The twistable, change-your-life-forever Smart Mop that’s sold via infomercial looks sort of handy, but does it work? Wired tested one out, and says no, it does not work. In fact, it leaves behind liquid instead of sopping it up, falls apart frequently, and scrapes across the floor if you don’t hold it just right. Wired wraps up the review with this very non-infomercial suggestion: “If you’re sick of taking paper towel to floor every time Junior dumps his milk, well, tough, that’s part of being a parent.” [More]
It’s a big deal when Consumer Reports awards a “Don’t Buy” rating to a vehicle, and when it announced earlier today that the 2010 Lexus GX 460 should be avoided because of safety risks, the story started popping up all over the web. Now only 12 hours later, Lexus has announced that it is asking dealers to temporarily stop selling the vehicle while it looks into the situation, and that it’s taking the Consumer Reports claim “very seriously.” [More]
Jessica Palmer at the blog Bioephemera recently had a bad run-in with a bookseller on Amazon, which she talks about at great length in a post. The mistake she made, she says, was that she didn’t exercise due diligence in researching the seller for complaints, and she didn’t read through all the many reviews on Amazon to see if the negative ones demonstrated a pattern. But her bigger issue is that there’s still no way to shame a bad retailer the way local news stations do with local brick and mortar stores, which is why it’s so important to stick by your complaints once you make them. [More]
Yet again, business owners are accusing massive review site Yelp of extortion–and they’ve filed a class action lawsuit. This time, instead of guaranteeing positive reviews in exchange for cupcakes, the site is accused of contacting business owners and offering to remove their negative reviews for money. In a written statement, Yelp denied the allegations and noted, “Running a good business is hard; filing a lawsuit is easy.” [More]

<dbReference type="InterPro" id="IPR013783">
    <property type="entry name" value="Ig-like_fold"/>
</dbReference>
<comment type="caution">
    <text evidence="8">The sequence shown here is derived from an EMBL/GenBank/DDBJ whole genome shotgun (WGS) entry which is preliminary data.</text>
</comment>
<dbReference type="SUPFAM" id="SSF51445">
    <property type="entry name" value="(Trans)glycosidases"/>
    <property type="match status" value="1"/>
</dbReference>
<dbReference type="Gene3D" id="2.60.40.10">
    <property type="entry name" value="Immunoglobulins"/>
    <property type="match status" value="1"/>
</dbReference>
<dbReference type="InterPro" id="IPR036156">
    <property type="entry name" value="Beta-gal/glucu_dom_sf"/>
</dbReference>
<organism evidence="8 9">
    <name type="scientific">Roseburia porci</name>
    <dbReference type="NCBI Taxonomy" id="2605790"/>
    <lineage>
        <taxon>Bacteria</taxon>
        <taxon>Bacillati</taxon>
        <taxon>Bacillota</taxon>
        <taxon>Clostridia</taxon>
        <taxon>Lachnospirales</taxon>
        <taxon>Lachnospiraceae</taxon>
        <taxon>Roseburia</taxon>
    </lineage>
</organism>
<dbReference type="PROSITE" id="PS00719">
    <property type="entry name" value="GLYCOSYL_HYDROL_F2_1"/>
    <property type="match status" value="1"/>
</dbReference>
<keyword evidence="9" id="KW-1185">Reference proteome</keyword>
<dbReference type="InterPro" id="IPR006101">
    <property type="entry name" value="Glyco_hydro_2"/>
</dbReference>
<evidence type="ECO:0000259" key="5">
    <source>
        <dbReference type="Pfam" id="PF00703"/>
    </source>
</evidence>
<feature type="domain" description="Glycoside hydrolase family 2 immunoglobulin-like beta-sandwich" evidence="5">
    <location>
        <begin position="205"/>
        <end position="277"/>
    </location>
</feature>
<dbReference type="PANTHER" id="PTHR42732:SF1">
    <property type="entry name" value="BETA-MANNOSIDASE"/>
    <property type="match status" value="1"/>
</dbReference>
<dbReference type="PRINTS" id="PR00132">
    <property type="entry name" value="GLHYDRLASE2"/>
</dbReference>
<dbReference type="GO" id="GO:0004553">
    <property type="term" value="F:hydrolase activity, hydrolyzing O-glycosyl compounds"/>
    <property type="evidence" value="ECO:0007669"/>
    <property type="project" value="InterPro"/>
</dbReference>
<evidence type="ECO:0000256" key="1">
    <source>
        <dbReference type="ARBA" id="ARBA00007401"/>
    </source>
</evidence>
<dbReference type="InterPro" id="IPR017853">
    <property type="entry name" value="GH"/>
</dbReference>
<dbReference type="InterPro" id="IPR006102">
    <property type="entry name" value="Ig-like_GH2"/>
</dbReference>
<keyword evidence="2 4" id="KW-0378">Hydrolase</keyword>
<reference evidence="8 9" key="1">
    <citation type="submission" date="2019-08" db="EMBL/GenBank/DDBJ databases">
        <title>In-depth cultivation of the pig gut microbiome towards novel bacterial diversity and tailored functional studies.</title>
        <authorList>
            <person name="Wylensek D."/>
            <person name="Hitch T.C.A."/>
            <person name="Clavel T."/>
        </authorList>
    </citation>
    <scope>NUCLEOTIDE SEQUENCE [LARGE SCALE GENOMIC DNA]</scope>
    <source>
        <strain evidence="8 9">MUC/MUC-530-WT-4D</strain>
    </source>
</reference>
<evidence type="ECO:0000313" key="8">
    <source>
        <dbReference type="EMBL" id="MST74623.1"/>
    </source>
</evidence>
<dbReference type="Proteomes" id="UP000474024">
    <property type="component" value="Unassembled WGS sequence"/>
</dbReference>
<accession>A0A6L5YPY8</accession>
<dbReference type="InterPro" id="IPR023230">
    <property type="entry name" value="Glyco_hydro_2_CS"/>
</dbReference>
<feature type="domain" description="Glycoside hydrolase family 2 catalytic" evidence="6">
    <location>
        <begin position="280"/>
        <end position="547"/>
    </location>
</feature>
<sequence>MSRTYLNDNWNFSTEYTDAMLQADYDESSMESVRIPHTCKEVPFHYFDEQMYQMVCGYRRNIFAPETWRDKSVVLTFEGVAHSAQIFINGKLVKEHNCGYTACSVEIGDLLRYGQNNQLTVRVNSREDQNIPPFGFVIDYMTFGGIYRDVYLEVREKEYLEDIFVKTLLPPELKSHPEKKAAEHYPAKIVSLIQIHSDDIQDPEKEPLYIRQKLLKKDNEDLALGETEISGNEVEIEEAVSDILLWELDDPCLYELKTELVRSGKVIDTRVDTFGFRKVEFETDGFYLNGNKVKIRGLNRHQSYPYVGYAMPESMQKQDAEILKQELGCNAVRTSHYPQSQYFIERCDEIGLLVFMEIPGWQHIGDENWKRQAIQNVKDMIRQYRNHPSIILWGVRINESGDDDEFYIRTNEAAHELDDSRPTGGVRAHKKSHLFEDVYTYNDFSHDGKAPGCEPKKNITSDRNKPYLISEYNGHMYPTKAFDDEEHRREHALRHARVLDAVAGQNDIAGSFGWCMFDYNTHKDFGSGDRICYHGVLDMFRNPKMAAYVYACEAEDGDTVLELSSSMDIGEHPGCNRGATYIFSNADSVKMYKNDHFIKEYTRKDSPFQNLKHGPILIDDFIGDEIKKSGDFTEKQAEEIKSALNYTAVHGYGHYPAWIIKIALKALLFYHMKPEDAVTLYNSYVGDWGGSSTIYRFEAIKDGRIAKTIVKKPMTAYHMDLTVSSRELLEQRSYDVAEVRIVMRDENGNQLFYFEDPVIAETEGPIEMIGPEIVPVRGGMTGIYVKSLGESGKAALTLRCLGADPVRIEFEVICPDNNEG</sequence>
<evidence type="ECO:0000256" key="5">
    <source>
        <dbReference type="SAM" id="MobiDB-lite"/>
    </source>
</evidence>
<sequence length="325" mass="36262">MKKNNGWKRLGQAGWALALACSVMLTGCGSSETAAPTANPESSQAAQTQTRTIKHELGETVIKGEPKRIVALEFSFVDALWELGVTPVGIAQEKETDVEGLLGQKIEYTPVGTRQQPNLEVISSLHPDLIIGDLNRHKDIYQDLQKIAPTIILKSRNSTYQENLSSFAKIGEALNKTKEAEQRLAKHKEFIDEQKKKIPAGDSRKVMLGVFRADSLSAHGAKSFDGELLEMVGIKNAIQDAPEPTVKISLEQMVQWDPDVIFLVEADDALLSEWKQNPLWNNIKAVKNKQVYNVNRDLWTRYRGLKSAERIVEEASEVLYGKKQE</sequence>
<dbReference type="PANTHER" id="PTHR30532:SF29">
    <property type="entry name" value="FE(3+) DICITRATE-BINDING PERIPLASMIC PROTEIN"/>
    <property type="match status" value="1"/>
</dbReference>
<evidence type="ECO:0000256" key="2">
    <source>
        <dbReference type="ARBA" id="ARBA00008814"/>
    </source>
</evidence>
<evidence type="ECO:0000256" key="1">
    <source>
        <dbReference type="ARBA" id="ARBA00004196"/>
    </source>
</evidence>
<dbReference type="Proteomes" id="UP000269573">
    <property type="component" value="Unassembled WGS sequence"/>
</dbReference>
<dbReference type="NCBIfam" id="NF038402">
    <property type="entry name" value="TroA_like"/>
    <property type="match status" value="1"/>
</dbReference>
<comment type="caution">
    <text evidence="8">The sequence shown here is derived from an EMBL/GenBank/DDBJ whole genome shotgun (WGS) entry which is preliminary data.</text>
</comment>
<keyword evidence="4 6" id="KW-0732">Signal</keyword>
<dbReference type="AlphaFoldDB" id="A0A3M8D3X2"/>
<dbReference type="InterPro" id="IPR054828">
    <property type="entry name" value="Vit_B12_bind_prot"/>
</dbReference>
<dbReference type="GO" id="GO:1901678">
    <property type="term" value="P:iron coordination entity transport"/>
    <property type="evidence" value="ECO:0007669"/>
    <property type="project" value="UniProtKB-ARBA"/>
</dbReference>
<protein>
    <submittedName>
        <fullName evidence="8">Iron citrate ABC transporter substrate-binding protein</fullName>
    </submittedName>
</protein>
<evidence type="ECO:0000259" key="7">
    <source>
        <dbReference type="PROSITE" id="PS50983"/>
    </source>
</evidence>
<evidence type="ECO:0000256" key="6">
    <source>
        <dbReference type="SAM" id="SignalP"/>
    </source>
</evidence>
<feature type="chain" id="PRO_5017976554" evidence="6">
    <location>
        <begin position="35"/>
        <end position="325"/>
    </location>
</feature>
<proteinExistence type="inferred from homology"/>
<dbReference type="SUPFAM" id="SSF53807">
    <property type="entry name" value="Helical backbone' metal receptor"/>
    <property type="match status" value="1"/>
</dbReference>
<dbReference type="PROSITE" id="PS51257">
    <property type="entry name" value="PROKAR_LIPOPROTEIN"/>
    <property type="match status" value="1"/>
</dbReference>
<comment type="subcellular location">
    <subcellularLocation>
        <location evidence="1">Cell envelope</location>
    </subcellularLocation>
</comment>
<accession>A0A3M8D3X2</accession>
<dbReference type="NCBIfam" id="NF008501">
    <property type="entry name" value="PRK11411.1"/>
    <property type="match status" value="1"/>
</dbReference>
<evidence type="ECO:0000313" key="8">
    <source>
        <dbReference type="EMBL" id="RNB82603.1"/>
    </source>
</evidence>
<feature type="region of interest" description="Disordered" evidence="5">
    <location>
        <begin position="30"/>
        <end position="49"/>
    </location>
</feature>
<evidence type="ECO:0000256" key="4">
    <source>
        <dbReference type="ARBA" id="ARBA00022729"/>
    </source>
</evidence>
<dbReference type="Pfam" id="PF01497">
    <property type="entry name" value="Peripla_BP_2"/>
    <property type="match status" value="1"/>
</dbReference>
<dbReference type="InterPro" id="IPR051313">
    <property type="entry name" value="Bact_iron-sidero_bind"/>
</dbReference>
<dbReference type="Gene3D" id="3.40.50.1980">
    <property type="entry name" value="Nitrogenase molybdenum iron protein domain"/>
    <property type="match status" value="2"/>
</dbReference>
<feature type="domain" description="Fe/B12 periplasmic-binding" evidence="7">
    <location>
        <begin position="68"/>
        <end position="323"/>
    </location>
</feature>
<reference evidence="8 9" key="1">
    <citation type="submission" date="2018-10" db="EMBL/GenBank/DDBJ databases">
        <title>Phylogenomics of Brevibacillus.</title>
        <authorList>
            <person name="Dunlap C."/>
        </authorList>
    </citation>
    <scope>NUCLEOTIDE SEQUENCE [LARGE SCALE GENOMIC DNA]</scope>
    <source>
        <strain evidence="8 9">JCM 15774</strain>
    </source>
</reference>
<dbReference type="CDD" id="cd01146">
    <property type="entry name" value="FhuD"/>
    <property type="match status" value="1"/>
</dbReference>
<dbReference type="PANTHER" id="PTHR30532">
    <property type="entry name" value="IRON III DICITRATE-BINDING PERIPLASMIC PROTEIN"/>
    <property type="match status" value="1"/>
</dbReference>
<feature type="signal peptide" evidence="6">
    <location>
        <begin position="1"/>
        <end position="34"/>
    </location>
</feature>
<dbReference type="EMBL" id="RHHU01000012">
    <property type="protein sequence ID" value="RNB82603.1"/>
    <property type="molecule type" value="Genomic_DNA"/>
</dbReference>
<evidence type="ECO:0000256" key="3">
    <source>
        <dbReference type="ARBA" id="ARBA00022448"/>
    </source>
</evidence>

The Daily Beast has published a short profile of Jeremy Selwyn, a web developer in Massachusetts who runs the snack food review website Taquitos.net. Selwyn started the site about ten years ago, and now he has nearly 4.5 thousand different entries on various chips, candies, pretzels, and whatever else can be combined with salt and flavored powder. Naturally I immediately checked out the “Worst Chips Ever” section, which includes an awful lot of sea creature flavored abominations. Apparently sour cream and clam isn’t a good idea for a chip. [More]
TechCrunch canned a teen intern for asking for a MacBook Air in order to do a post about a Startup, Inquisitr reports, pointing out the site’s founder and co-editor Michael Arrington throws the kid under the bus, hardly acknowledging the lack of managerial oversight that made the practice possible. [More]
Zagat, the popular consumer feedback-based restaurant review guide, now reviews wireless carriers as well, and they’ve released rankings on the four national carriers. The company surveyed 2,319 wireless consumers and then created Zagat-style scores in a variety of categories. Here are some of the highlights. [More]
Lehigh Pub, the restaurant in Pennsylvania that had two patrons arrested for not tipping, was blasted on Yelp in the past 24 hours or so by angry readers. Many of them weren’t customers, but heard about the arrests in the news and came to vote down the pub. As of this morning, it had an average of one star out of five.
Having taken JetBlue for the first time last week, I must say I throughly enjoy their services. First, I got a round-trip non-stop flight to Seattle for only $279.20, tax included. Awesome.
Finding a bad place to stay can ruin a trip, or even your entire impression of a city. Lacking personal recommendations, you may turn to online reviews to help you find a place to stay. But how can you tell shill reviews from real ones? Other than an air of general fakeness, AOL Travel tells you what to look for in hotel reviews specifically.